Let’s get fiscal: How the Tories’ and Labour’s spending plans compare
The UK’s two biggest parties have today pledged a major shake-up of current fiscal rules, paving the way for the greatest level of investment in over a generation.
Under a Conservative government, fiscal rules would be relaxed to create “a decade of renewal”, boosting investment from around 1.8 per cent to three per cent of GDP.
Read more: Sajid Javid pledges ‘new fiscal rules for a new economy’
Chancellor Sajid Javid this morning said a new year Budget would set out the detail for plans “to level-up the entire UK”, including extra cash for new schools and hospitals, roads, railways and better broadband.
Speaking shortly afterwards shadow chancellor John McDonnell revealed his own shake-up to the system.
McDonnell said: “Our fiscal rule for the next parliament will exclude borrowing for investment from our borrowing targets. It will mandate us to deliver an improvement in the overall balance sheet by the end of the parliament.
“So that when we invest in the infrastructure our country desperately needs, it’s recognised both as a cost and as a benefit.”
Big increases in spending
The Institute for Fiscal Studies (IFS) said both parties were proposing “substantial increases”.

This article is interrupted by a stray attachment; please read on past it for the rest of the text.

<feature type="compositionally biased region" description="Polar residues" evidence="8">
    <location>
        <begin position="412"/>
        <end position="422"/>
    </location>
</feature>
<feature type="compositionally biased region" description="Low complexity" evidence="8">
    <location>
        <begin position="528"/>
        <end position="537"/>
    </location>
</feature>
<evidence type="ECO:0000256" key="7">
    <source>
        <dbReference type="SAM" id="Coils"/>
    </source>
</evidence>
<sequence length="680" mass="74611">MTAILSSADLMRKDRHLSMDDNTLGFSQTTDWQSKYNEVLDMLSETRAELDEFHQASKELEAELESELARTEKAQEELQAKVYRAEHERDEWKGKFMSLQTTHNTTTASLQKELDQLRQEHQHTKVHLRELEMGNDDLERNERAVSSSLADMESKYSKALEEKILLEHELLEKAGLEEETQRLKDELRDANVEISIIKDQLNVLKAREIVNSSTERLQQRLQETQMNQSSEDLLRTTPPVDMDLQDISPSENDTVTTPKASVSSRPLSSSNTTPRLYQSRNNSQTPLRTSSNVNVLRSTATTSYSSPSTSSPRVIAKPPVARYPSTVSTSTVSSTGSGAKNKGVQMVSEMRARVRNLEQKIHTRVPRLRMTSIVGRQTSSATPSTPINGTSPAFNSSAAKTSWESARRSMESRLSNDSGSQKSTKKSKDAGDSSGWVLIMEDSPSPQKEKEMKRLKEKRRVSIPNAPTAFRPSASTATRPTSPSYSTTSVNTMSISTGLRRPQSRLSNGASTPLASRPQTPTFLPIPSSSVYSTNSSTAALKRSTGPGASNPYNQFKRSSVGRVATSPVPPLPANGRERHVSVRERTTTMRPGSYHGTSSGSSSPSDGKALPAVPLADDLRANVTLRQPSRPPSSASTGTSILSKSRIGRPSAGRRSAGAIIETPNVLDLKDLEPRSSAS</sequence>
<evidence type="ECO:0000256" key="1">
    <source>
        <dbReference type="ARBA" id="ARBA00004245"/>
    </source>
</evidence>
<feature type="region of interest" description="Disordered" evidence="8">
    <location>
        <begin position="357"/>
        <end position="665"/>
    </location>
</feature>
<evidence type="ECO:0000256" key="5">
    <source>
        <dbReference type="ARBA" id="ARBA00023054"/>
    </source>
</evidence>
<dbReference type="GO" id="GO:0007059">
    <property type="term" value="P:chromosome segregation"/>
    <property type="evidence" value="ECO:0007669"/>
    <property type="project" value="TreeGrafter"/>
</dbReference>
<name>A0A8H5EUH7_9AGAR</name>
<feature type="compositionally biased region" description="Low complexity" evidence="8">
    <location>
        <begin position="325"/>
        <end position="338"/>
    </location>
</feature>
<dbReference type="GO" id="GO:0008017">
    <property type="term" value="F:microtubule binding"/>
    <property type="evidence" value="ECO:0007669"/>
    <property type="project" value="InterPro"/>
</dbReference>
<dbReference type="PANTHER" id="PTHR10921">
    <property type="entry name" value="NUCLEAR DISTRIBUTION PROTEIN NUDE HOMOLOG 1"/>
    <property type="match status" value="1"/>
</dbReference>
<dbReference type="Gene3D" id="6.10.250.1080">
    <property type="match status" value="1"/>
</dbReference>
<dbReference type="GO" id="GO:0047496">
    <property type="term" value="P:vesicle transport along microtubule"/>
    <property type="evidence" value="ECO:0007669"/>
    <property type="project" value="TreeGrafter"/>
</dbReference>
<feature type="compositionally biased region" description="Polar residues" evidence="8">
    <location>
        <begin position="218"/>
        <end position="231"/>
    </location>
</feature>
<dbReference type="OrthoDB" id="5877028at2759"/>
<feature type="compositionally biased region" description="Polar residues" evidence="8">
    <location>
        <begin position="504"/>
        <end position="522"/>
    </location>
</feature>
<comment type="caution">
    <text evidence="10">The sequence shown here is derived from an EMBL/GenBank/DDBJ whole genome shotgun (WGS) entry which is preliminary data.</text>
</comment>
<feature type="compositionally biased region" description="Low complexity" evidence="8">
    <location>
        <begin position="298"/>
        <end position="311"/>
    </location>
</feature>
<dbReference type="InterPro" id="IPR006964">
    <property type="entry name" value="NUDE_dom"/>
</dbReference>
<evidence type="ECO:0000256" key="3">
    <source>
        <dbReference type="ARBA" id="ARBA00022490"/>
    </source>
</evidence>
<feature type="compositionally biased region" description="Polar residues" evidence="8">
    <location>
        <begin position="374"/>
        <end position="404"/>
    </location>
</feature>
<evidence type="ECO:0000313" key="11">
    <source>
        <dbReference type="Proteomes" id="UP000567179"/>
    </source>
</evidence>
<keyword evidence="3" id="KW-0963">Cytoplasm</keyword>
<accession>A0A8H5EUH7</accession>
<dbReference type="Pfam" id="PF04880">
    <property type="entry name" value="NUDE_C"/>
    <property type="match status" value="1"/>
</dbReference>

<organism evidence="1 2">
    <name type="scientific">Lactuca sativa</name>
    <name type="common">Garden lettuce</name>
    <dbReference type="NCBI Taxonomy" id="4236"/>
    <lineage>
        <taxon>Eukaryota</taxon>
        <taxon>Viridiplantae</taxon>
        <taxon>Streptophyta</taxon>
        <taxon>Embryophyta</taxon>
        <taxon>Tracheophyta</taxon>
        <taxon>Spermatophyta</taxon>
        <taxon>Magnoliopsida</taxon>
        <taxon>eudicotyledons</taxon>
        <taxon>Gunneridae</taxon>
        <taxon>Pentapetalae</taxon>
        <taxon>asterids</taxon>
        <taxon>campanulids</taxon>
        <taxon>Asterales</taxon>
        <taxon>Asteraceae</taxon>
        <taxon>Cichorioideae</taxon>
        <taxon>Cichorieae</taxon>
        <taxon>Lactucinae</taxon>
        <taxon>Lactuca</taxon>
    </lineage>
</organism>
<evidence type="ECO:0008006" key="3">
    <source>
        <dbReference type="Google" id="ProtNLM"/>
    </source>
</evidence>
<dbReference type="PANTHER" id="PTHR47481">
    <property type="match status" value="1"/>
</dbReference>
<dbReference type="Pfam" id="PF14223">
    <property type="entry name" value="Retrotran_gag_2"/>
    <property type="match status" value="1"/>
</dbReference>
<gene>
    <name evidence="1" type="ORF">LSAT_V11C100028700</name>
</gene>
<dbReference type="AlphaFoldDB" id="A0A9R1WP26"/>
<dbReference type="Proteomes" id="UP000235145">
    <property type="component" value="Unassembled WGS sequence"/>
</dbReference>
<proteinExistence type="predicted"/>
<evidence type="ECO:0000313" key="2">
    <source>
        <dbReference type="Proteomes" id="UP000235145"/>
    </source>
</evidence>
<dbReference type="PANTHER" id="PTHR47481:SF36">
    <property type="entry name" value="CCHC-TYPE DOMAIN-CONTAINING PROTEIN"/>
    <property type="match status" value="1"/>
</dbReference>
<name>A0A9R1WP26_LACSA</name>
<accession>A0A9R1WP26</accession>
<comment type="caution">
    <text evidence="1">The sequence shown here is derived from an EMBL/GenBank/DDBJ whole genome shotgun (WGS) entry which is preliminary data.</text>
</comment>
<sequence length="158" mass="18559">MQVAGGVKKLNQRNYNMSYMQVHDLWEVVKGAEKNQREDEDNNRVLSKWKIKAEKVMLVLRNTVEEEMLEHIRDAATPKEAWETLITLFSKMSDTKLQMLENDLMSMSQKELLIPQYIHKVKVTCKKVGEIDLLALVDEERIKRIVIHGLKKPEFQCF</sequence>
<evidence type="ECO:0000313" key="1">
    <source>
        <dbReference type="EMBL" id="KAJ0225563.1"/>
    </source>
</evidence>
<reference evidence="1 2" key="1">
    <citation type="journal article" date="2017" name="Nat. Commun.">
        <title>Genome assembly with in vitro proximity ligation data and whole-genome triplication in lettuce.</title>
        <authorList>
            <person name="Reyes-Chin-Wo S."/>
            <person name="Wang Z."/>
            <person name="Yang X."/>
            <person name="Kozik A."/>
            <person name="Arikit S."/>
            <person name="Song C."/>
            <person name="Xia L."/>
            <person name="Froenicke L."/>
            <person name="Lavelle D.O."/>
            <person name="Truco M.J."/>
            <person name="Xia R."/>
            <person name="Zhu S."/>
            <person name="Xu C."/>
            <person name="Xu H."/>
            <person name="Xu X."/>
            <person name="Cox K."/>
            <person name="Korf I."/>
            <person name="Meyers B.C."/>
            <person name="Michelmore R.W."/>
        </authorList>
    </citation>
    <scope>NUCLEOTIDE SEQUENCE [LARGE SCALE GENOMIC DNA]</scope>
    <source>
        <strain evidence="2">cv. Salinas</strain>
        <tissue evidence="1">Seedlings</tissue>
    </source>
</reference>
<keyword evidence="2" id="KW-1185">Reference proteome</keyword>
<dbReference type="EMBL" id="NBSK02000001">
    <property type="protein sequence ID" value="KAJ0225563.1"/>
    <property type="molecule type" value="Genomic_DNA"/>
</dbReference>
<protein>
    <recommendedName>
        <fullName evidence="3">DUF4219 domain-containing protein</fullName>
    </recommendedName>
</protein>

The Tories’ pledge would lift the cap on spending to “a level not sustained in the last 40 years”.
Meanwhile Labour’s plans to spend an extra £55bn annually over the next five years would be “more than double public investment spending, to a level unprecedented since the 1970s – a very different era”.
The research group added: “Labour’s election 2019 plans would take UK government investment spending from near the bottom of the international league table to near the top.
“The challenge for a government seeking to invest on this scale will be finding worthwhile and viable projects to invest in.”
Robert Colville, director of the think tank Centre for Policy Studies, said the Conservatives’ pledge would “actually make Britain a ‘normal’ nation in terms of infra[structure] spending. Public spending in the UK has been low for a long time.”
He also argued that it was “ridiculous” to suggest the two parties were aligned in their spending plans.
“The dividing line isn’t spend vs spend. It’s spend more money vs spend all the money,” he said.
Main image: Getty